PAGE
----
What does Tyler’s assessment intended to represent?
“Simply put,” said McCarthy, “it’s what you can sell your property for.” Both she and Feiner took pains to explain why co-operatives and condominiums were taxed on a different basis—not on their market value but as commercial entities based on their income potential, a formula that yields tax levels roughly half of what residential owners pay for similarly sized homes. Feiner has been widely criticized for a recent Greenburgh Town Council vote against adopted the so-called Homestead Act, which would have put all commercial properties on the same tax basis as residences. Feiner’s position is that doing so would have driven many businesses out of the Town; he also says he agrees that condos and co-ops should be taxed as a separate category from other commercial enterprises and has so recommended to the state legislature—but it’s out of his hands.
With an 18% net increase in values, the highest of the ten school districts, Irvington is taking the brunt of re-assessment, with neighboring Dobbs Ferry and Hastings close behind. Isn’t that simply shifting the rest of the Town’s tax burden onto the Town’s wealthiest areas?
McCarthy replied that the taxes are based strictly on the budgets of the entities within the village itself—schools carrying 65% of the weight, with the villages at 20%. Westchester County accounts for 13% and the Town 2%. The shift is entirely within the district, she maintained. If Irvington residents have higher tax bills, it is because their village and school budgets are higher per-capita, she said. “Your money is not going any place else.”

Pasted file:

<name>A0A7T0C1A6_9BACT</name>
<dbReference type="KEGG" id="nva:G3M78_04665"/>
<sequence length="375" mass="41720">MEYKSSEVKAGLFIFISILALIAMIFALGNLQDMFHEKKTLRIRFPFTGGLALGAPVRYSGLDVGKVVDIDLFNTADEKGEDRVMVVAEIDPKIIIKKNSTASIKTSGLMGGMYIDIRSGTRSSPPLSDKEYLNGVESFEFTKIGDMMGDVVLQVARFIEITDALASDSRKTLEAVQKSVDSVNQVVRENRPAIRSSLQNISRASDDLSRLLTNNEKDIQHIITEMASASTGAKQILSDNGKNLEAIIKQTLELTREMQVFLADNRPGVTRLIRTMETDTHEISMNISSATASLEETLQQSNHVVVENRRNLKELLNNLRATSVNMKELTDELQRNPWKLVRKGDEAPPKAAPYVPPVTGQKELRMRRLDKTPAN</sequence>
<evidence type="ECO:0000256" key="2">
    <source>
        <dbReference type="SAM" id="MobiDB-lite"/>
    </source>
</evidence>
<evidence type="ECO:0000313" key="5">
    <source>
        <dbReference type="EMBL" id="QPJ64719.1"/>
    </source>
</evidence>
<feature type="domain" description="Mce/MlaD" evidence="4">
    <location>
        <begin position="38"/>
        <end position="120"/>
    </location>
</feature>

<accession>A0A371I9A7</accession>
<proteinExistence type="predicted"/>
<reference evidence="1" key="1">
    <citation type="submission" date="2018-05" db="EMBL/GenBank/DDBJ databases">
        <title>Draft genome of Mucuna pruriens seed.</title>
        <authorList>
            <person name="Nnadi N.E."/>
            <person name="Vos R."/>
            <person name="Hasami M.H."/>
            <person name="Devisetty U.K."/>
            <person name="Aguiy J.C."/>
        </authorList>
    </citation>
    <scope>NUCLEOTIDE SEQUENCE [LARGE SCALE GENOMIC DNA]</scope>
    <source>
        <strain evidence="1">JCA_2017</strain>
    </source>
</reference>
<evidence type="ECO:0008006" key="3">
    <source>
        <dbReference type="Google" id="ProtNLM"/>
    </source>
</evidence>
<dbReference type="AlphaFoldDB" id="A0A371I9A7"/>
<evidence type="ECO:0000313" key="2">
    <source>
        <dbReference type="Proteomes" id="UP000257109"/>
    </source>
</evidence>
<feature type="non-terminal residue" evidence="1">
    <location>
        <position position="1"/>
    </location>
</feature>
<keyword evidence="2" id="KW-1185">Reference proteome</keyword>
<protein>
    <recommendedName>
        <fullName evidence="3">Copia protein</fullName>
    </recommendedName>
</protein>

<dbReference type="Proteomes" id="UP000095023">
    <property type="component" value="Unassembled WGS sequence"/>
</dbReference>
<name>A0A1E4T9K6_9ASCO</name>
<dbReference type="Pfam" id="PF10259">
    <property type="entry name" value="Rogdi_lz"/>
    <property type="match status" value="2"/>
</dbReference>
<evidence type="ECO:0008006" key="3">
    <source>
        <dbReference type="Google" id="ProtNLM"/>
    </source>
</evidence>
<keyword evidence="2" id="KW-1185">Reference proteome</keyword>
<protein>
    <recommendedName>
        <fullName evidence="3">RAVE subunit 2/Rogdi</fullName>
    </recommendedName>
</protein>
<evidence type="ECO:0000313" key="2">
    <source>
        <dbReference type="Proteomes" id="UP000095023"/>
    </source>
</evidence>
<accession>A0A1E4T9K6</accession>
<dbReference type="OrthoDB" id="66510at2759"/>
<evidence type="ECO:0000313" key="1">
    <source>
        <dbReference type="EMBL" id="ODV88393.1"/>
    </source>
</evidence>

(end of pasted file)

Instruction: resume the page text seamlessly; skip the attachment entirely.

What if, as is rumored, there are class action suits filed?
McCarthy stated that 90% of the state’s municipalities follow the exact same procedure followed by Greenburgh, suggesting that there was therefore no legal basis for a class action suit.
If assessments are supposed to approximate real market values, why were the values assigned to so many homes that sold recently still assigned values that were significantly different?
By state law, said McCarthy, the cut-off date for using sales data was July 1, 2015. The sales prices of homes sold since then are not reflected in the assessments, but they can be introduced as evidence in the appeals process.
Why was land in many parts of the village assessed at such high prices, and why was there so much variation in land valuations?
On this point, McCarthy conceded that some vacant land “might have been a little bit over-valued” by Tyler on the assumption that it is buildable when for various reasons it isn’t. If owners can prove that extra land cannot be developed (or agree to merge it with land that is already built), then the Town will consider lowering the valuations.
She also revealed that Tyler, with the assistance of local realtors, created “neighborhood delineations” that valued land according to the perceived desirability of neighborhoods—street by street. Homes on land west of Broadway, closer to the Hudson River, were assigned higher land values than otherwise similar properties inland, for example. Homes situated on busy thoroughfares were assigned lower values than those on quiet side streets—adding to the complexity of Tyler’s valuation algorithm.